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Finally we are heading towards clarity on colonialism and immigration

HARSEV BAINS of the Indian Workers’ Association welcomes the decision by Labour to include key demands from the South Asian diaspora in Britain in their manifesto

THE Labour manifesto contains two vital pledges: an unequivocal formal apology by a serving Prime Minister for the Jallianwala Bagh Massacre and a commitment to teaching children about colonialism, injustice and the role of the British empire.

The Jallianwala Bagh Massacre in 1919 resulted in the death of over 1,500 Sikhs, Muslims and Hindus. Dead bodies left to rot after being denied medical treatment and drinking water, followed by press censorship, crawling orders and public floggings. This unprovoked attack to silence the protests against the brutal Rowlett Act was meant to strengthen the British empire; instead it provided the spark for the freedom movement that would demand total independence.

The campaign supported by the South Asian diaspora in Britain, from India, Pakistan and Bangladesh, has from day one been very clear that for the apology to be meaningful it must offer a remedy for the future. Mere words alone like “deep regret,” which were offered by Theresa May, will not suffice.

In Labour’s view, “Apologies offer opportunities to challenge misconceptions about the past, present and future. In this case, how colonial history is perceived by the British and how it is perceived by those with their roots in the old colonies.”

The second part of the Labour Party commitment, which forms part of the demand for a remedy, is that “children will be taught about colonialism, injustice and the role of the British empire.”

This will create the prerequisite awareness of Britain’s contemporary society and a sound foundation for all our future generations.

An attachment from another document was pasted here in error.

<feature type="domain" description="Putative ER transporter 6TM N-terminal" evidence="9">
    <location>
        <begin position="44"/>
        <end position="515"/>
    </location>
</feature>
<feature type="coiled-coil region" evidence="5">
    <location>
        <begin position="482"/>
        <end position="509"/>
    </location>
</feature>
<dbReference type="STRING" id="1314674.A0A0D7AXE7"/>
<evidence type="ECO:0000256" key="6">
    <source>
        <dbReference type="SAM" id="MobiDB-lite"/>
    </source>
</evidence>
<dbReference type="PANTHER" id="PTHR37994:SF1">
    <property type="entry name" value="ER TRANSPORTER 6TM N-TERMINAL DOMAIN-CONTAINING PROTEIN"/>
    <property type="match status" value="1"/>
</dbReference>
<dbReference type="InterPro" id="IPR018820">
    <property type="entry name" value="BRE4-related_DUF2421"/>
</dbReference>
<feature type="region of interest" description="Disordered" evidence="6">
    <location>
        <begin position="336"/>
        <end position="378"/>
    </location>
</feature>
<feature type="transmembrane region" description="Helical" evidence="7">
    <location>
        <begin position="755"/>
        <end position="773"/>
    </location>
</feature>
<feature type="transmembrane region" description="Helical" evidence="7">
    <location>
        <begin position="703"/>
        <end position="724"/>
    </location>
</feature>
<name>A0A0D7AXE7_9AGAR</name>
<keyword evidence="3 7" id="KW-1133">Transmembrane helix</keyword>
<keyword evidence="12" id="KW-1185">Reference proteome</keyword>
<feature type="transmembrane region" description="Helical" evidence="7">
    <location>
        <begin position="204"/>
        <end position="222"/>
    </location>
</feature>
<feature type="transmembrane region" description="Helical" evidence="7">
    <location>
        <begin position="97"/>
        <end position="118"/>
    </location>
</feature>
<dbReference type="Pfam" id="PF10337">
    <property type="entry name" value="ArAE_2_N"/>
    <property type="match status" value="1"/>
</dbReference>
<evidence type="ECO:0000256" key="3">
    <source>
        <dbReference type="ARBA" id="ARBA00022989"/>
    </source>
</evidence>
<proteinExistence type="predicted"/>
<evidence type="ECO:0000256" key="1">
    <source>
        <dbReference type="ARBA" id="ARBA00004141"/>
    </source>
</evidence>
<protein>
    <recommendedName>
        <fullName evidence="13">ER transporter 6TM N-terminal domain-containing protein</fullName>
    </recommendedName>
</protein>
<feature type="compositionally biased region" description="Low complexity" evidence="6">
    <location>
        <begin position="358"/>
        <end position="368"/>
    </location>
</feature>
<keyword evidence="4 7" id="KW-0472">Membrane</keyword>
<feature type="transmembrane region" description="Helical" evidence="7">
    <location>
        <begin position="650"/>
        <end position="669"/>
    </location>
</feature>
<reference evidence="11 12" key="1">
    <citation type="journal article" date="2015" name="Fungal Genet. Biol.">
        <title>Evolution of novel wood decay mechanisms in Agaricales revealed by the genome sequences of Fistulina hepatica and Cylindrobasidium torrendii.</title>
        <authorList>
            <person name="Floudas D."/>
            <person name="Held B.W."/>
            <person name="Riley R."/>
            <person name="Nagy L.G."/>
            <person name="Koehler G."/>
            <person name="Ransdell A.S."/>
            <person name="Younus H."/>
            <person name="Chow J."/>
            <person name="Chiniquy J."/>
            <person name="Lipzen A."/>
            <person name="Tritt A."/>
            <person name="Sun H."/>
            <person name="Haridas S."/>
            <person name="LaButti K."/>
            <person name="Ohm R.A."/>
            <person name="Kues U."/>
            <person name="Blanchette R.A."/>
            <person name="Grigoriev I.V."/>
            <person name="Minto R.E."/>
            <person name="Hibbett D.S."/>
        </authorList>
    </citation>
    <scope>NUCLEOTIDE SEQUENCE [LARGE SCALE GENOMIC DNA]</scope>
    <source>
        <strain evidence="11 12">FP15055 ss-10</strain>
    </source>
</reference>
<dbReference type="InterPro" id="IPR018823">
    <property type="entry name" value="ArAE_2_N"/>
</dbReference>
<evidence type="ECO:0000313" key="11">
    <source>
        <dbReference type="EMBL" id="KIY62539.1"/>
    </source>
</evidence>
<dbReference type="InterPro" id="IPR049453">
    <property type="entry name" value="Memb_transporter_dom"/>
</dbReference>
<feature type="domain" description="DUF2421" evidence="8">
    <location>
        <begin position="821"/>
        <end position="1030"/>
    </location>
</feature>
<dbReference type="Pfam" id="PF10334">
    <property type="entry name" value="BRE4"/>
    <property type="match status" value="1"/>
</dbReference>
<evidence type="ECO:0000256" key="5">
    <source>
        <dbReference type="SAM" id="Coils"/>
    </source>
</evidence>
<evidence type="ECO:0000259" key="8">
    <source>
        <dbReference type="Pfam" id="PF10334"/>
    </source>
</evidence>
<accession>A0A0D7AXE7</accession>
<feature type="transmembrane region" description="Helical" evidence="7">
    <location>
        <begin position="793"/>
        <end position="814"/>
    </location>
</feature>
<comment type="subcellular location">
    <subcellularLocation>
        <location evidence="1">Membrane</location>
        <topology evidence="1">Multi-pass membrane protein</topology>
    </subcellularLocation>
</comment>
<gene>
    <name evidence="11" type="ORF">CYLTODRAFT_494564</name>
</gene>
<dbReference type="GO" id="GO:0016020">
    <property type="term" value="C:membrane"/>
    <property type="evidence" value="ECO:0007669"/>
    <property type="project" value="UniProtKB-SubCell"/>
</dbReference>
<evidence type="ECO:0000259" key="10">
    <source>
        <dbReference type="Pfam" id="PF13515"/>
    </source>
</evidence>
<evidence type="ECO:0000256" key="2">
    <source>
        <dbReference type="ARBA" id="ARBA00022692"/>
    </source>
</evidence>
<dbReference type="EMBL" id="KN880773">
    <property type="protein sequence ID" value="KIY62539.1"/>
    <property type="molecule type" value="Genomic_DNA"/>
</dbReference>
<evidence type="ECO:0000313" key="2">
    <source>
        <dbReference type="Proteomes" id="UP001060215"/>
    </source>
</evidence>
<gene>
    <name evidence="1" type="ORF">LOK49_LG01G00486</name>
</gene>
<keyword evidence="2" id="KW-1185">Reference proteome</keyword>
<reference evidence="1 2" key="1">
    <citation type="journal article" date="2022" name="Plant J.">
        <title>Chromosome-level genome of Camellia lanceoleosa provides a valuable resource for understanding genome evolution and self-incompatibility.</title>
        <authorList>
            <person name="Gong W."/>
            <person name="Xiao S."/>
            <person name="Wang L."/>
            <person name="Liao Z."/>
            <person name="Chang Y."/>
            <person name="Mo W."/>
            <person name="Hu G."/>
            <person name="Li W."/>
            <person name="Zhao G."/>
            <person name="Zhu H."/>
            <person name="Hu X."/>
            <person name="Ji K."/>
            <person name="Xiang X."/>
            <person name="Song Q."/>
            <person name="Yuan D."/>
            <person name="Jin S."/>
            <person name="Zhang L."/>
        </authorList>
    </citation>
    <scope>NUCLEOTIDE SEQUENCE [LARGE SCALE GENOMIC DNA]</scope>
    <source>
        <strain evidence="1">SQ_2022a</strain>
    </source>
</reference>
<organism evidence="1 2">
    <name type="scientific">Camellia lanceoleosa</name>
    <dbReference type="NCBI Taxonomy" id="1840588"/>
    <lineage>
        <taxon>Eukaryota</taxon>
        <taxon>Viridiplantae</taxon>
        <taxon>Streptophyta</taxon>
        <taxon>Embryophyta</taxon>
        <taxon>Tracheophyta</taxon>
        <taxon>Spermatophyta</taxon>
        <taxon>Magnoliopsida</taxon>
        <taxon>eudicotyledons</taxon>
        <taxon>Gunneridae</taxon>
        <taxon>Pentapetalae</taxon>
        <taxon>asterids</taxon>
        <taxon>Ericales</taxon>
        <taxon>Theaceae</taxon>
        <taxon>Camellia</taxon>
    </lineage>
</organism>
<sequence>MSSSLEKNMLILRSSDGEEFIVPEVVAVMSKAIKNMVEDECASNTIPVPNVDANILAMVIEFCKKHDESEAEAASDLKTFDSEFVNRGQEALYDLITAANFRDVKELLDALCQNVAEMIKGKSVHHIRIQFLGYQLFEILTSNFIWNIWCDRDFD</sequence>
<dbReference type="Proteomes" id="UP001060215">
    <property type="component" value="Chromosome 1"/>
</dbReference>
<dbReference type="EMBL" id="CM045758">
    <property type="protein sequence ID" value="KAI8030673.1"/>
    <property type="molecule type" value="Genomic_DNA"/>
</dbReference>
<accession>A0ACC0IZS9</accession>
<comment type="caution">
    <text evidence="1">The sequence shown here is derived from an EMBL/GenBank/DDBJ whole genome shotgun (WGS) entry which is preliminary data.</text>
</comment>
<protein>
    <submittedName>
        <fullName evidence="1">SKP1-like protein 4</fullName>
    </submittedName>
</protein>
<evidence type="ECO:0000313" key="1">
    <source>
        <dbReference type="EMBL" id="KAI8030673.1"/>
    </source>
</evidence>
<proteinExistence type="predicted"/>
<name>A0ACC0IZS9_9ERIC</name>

Future generations of black and minority ethnic people will be better placed to understand why they are in Britain, as many people from the old colonies were invited to live and work here — resulting in the current rich mix of communities: this is appreciating the past to understand the present. It has the potential to galvanise the links of shared history between the working class in Britain and the former colonies.

To a non-migrant these two matters may appear trivial. For migrants this decision by Labour is a game-changer that will recognise historic wrongs and provide an understanding for the global movement of people. This will end the deliberate manipulation of immigrants to be used as cheap labour, made into scapegoats for the failures of capitalism and deported at will for short-term political gains.

The targeting and abuse of immigrants embedded in the Tory ideology is exemplified with oft-quoted examples of Enoch Powell’s “Rivers of Blood” speech in 1968 , Margaret Thatcher’s fears of being “swamped” by black and Asian migrants and more recently by Theresa May putting vans on the streets of Britain’s inner cities, telling migrants to “go home” — part of creating her “hostile environment.”

The result of these recent Tory policies (at one point in alliance with the Lib Dems) manifested with the Windrush debacle and the lesser known “Test of English for International Communication (Toeic)” scandal.

In the first instance people who had lived here for generations were described as aliens and illegal and in the latter over 48,000 students, mainly from Asia, were falsely charged with criminal fraud and deported by May as home secretary to reduce net immigration numbers.

We believe that it is time to provide a wider perspective and share the reality of colonial history — the good, the bad and the indifferent — with our future generations. The pledge for an apology and the teaching of British colonial history goes beyond any religious, national or cultural barriers: it effects everyone who believes that human life is equal and freedom of speech a fundamental right.

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